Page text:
At their inception, even the best robot vacuums were reserved for futurists and the Skymall market. (What up, DJ Roomba?) They were hard to set up, not that effective, and made everyone who entered your living space uncomfortable—especially after they’d been bouncing between the legs of your couch for half an hour. Those bots were somehow more annoying than just vacuuming on your own.
But that was then. Thanks to functional apps, better sensors, and some healthy robo-competition, these vacuums are now a pretty great experience in most homes, regardless of floor type. They still aren’t powerful enough to be the only vacuum you own, but a good robot vacuum will significantly cut down the amount of time you have to spend using a conventional vacuum. If your apartment is a marble sculpture, think of the robot vacuum as your hammer and chisel. It’ll do the vast majority of work needed to get you to the pristine image in your head by picking up the easy debris that just accumulates, like dust, pet hair, random snacks, dead skin cells. To get things perfect, you’ll still have to take out a more powerful cordless or plug-in vacuum, but the robot vacuum will get you 95% of the way there. For most people, a robot vacuum that cleans four days a week automatically will create a much cleaner environment than simply running a spot vacuum whenever you spill enough that you can see.
The best robot vacuums are both decent robots and decent vacuums—a robot that deftly darts around corners and tables is useless if it can’t pick up a Cheerio, and a robot that could pull sand out of a shag rug is useless if it keeps threatening to tumble down the stairs. To find our favorites we called in several models from a few reputable companies and tested them in staged home environments (read: our apartments). After setting them up according to their instructions and the included apps (and connecting them with the Google Assistant and Amazon Alexa when possible), we made sure to run the vacuums through several cleaning cycles.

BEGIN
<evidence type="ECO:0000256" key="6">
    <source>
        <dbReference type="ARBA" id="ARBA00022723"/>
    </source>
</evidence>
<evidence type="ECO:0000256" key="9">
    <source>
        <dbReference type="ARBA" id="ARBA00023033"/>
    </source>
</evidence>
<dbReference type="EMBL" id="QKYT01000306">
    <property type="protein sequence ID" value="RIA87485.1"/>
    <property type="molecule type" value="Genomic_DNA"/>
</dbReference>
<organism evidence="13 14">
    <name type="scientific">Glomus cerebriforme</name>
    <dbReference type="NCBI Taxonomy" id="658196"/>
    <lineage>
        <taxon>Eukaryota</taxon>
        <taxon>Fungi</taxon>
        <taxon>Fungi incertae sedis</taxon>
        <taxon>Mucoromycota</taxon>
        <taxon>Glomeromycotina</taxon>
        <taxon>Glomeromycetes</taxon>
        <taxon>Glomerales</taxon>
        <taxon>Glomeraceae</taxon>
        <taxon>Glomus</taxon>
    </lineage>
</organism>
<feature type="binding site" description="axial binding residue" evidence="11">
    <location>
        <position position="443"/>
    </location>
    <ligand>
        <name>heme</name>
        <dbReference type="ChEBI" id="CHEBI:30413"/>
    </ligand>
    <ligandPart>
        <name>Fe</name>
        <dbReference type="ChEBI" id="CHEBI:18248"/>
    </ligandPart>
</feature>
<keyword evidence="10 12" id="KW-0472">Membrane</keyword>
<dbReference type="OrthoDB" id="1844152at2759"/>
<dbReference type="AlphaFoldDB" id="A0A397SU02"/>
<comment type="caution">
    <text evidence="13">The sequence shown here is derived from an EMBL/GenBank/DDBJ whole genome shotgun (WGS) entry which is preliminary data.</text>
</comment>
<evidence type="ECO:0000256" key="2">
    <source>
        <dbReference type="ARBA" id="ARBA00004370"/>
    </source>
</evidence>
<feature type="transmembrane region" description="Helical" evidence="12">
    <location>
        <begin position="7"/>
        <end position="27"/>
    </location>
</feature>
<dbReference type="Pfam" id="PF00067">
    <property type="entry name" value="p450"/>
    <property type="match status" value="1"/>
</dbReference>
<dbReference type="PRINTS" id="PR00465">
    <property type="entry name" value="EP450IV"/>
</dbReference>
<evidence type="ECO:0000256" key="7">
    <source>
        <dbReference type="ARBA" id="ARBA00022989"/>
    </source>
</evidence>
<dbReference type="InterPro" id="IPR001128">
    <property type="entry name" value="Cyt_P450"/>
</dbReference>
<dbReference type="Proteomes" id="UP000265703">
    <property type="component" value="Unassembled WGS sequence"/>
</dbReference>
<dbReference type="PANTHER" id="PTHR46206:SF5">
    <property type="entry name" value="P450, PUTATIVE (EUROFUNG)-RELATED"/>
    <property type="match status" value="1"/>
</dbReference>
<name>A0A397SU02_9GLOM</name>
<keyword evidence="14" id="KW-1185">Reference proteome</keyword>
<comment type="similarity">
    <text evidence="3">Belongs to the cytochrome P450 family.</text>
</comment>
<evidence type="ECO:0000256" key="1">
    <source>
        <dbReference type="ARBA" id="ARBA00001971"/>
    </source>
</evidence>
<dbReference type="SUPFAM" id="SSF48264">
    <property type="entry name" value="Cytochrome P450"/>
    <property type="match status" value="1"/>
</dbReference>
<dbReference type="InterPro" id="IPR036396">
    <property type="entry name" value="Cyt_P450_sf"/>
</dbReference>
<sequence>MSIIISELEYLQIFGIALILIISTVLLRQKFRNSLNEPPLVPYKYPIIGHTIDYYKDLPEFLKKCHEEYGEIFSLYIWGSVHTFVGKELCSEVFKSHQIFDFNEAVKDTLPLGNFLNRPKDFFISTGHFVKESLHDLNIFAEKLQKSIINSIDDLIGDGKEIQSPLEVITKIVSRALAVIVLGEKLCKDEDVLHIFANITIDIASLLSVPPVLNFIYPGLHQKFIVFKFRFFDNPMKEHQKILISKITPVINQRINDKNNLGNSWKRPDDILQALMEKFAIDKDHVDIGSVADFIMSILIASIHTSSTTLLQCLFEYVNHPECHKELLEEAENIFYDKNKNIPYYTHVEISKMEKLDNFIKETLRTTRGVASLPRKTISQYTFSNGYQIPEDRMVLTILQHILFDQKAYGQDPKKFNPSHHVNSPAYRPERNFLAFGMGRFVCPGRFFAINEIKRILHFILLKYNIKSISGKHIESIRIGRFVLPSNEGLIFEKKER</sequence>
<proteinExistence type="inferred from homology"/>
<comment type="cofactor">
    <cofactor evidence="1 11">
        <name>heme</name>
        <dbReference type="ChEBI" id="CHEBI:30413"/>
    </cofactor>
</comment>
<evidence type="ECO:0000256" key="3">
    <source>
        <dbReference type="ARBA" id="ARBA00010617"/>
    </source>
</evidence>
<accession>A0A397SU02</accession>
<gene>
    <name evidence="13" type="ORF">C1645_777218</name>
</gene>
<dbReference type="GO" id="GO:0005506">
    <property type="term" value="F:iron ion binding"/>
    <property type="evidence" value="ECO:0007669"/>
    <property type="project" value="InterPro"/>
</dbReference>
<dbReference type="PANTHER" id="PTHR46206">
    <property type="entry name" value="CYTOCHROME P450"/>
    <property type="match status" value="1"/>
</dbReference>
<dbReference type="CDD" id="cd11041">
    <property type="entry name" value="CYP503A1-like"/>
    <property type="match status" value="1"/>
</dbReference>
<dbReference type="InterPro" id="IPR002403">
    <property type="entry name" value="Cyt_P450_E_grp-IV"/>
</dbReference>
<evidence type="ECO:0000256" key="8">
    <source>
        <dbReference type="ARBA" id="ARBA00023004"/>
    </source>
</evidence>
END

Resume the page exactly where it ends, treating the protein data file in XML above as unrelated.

There are two main types of robot vacuums, those with some sort of mapping technology and those which employ a random cleaning movement. The former uses lasers and sensors to map out the space you’re using it in. It then uses that map to navigate more efficiently, avoiding obstacles it knows are present and not going over the same spot too many times. The latter are the kind you’ve probably seen on TV. Sometimes they move in a path that makes no sense at all. The robots with mapping technologies tend to be more expensive and less annoying, but don’t always prove themselves to be better cleaners. What’s more important than how they clean, in our opinion, is whether they actually do it when they tell you to and whether they make it back to their charging base without getting caught on an obstacle.